Fort Union, Utah facts for kids

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Fort Union, historically Union, is a major commercial area and an early settlement in the Salt Lake Valley of Utah that is now split between the municipalities of Midvale, Cottonwood Heights, and Sandy. The fort after which the area was named was built early in the Salt Lake Valley's post-1847 history at a strategic point where escarpments on either side of the Little Cottonwood Creek valley create a narrow gateway to the upper valley and Little Cottonwood Canyon beyond. The effects of geography on travel through the area have also contributed to the area's much more recent success as a retail and employment destination.

History

Historical population
Census Pop.
1880 484
1890 602 24.4%
1900 757 25.7%
Source: U.S. Census Bureau

The community of Union was first settled in 1849 by Jehu Cox. It was first called Little Cottonwood, then South Cottonwood. The defensive Union Fort was founded to help secure the area for the early farmers living nearby, and it also provided security for shipments of granite (or quartz monzonite) from the mouth of Little Cottonwood Canyon for the construction of the Salt Lake Temple. The fort was located near the modern intersection of North Union Avenue and 1000 East Street. The most visible remnants of this era are the old preserved Jehu Cox house (moved from its original location and now used as a shop), about a block north of North Union Avenue in an area that is now a large parking lot, and a historic marker at the site of the fort. The pioneer cemetery for the settlement is also preserved, but it is about a half mile southeast along Creek Road. Until the late 20th century, the Union Fort area remained a local center, but never had a large population and remained nearly rural. The name eventually was altered to "Fort Union".

Transportation

The three most important roads in Fort Union are Utah State Route 71, 1300 East Street, and Fort Union Boulevard. For most of their length (they both run nearly the full length of the Salt Lake Valley), State Route 71 and 1300 East are parallel north-south roads running more than half a mile apart. In Fort Union, however, they swing closer together: 1300 East swings west to follow the ridge line of the escarpment south of Little Cottonwood Creek and State Route 71 swings east (from 700 East to 900 East) following the East Jordan Canal's curve into the lowlands around Little Cottonwood Creek. Fort Union Boulevard is an east-west road that curves around the northern Fort Union area on its way from Interstate 15 to Big Cottonwood Canyon.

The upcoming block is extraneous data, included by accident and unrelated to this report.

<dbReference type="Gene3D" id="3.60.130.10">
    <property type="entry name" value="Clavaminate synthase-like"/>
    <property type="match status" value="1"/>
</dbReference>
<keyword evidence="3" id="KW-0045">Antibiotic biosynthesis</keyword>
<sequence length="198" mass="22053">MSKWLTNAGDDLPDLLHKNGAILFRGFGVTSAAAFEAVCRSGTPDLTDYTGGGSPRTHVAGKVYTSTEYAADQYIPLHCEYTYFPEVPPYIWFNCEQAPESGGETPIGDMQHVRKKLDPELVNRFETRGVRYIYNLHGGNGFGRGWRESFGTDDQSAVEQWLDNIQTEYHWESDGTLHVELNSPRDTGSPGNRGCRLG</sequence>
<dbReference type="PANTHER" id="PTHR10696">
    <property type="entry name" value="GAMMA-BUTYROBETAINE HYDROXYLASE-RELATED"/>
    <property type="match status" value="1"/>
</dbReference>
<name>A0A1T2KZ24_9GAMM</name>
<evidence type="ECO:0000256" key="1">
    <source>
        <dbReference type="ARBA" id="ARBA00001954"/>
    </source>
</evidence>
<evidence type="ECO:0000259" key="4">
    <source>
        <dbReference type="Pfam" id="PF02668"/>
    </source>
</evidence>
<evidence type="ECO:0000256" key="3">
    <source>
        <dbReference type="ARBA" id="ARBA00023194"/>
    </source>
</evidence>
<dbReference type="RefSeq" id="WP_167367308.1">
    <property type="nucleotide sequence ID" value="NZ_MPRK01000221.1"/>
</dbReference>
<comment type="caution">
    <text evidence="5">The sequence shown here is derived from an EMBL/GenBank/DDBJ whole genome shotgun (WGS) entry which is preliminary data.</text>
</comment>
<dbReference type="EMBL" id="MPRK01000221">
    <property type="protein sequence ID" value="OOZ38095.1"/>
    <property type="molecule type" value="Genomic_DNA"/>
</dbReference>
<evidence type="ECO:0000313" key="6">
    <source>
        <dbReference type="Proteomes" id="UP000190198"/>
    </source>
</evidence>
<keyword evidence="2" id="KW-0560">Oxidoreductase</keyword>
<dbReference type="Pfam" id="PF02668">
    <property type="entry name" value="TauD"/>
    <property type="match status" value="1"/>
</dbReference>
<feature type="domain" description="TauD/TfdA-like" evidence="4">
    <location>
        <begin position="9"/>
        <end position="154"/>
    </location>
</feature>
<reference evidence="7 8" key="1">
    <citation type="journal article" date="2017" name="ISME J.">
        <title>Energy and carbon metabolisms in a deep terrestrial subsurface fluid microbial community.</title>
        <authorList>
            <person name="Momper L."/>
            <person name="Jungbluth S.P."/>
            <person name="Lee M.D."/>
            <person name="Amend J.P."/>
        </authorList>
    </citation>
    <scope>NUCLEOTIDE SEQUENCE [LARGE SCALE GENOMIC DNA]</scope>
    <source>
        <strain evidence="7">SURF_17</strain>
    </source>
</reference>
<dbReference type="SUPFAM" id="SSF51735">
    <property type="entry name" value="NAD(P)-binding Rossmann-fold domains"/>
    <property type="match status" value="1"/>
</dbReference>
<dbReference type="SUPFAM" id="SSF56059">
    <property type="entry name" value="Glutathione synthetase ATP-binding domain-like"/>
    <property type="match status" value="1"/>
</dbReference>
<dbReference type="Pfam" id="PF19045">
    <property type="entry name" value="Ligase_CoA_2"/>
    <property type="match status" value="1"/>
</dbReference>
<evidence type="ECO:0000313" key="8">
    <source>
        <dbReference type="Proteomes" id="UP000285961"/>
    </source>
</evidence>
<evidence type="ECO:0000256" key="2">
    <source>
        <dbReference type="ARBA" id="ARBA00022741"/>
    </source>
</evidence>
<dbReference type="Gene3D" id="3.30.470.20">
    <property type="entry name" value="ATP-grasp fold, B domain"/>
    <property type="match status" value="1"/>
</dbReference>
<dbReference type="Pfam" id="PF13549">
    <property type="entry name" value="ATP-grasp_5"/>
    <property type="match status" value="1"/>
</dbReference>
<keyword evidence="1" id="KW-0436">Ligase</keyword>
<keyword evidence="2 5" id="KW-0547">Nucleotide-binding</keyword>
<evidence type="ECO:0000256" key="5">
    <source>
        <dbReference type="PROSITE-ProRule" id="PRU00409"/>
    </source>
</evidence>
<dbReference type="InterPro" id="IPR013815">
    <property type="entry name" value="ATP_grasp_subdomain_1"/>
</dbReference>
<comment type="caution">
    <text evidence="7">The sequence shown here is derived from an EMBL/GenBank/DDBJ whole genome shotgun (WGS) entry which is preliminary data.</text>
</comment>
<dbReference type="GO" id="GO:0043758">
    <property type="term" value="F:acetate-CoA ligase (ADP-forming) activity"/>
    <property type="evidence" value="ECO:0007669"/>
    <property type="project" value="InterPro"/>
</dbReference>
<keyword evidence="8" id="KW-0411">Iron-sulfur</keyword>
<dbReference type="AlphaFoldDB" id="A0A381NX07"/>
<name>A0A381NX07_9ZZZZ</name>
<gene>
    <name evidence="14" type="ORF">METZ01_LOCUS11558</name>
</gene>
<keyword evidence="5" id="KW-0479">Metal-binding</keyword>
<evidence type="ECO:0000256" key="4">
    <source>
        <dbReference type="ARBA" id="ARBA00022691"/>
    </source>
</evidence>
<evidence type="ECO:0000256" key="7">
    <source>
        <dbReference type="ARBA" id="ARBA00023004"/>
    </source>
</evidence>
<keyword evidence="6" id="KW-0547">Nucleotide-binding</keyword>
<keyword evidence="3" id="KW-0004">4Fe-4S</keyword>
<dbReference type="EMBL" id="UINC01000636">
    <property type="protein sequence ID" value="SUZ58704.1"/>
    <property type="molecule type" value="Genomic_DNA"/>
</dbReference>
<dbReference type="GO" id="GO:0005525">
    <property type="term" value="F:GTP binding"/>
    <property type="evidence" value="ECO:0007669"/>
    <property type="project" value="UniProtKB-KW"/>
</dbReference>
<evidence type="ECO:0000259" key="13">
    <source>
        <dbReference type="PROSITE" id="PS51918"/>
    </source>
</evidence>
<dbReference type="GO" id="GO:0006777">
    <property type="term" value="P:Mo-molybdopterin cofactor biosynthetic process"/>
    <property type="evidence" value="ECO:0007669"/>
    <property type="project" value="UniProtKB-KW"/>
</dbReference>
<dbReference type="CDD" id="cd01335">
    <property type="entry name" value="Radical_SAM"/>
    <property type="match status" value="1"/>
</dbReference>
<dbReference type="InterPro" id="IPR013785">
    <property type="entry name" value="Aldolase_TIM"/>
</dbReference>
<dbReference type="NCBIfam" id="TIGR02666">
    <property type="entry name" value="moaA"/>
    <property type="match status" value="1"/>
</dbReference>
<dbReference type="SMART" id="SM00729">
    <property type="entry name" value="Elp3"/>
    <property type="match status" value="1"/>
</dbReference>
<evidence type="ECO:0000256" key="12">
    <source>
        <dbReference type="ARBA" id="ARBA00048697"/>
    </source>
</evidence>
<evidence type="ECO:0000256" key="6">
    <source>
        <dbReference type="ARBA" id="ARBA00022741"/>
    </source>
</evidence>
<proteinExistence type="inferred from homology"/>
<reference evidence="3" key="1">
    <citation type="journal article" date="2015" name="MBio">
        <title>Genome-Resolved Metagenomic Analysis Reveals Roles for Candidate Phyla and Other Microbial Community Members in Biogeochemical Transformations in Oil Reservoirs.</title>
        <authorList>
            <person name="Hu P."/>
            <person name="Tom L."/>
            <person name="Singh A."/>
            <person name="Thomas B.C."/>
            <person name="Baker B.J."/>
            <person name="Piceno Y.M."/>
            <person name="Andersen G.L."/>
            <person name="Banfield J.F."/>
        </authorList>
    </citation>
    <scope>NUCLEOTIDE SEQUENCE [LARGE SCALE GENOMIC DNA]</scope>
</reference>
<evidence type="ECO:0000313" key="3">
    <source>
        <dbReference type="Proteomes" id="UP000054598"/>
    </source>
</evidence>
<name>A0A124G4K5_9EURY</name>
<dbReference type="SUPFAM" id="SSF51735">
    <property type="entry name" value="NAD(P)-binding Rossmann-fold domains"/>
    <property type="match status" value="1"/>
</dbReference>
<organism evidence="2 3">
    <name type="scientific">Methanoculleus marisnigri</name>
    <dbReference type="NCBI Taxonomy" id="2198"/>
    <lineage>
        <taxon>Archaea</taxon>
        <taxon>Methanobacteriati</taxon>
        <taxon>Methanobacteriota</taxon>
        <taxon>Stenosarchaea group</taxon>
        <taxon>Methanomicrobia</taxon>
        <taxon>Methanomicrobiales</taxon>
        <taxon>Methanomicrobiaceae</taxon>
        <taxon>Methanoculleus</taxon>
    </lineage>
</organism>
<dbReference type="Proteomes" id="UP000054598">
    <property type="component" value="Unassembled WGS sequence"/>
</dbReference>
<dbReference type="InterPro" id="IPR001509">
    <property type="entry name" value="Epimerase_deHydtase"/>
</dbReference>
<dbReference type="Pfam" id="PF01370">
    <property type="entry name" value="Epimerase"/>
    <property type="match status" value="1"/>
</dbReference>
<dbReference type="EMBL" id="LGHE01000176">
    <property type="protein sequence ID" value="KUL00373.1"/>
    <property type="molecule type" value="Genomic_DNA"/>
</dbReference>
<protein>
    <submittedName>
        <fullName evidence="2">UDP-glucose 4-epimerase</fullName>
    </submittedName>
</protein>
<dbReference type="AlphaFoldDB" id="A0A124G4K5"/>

Other roads around Fort Union include 1000 East Street, Creek Road, Union Park Avenue, and (nearby) Interstate 215. 1000 East runs due south between State Route 71 and 1300 East, Creek Road is the historically important route along the bottom of the Little Cottonwood Creek Valley, and Union Park Avenue was built to connect Fort Union to its exit on I-215 (about a third of a mile north of Fort Union Boulevard). Unlike most of the Salt Lake Valley, which uses a loose grid system, the roads entering the Fort Union are essentially radial; clockwise, starting from the north, the locally-radial roads are: Union Park Avenue, 1300 East, Creek Road, 1300 East, 1000 East, State Route 71, Fort Union Boulevard, and State Route 71.

The Utah Transit Authority and Wasatch Front Regional Council have proposed bus rapid transit lines connecting Fort Union to the TRAX light rail system to the west as well as north-to-south along the full length of 1300 East, but there are no concrete plans and ordinary bus lines are the only public transportation available.

Development

Suburban development in the surrounding areas started to affect Fort Union in the mid to late 20th century, but the largest surge of development occurred in the 1990s after the nearby portion of I-215 opened. The area bounded by State Route 71, Fort Union Boulevard, North Union Avenue, and the western slopes of the plateau on the north side of Little Cottonwood Creek has been filled with almost nothing but big-box store developments (containing some smaller-scale retail) and office towers, with associated parking facilities; previously, development had occurred mostly along the main roads through the area leaving big gaps of open fields that were quickly filled-in during the 1990s.

The largest-scale development since the 1990s has been south along 1300 East in the small portion of Fort Union within Sandy. Office development in this area has increased the total number of major (4-6 story) office towers in Fort Union to about a dozen.


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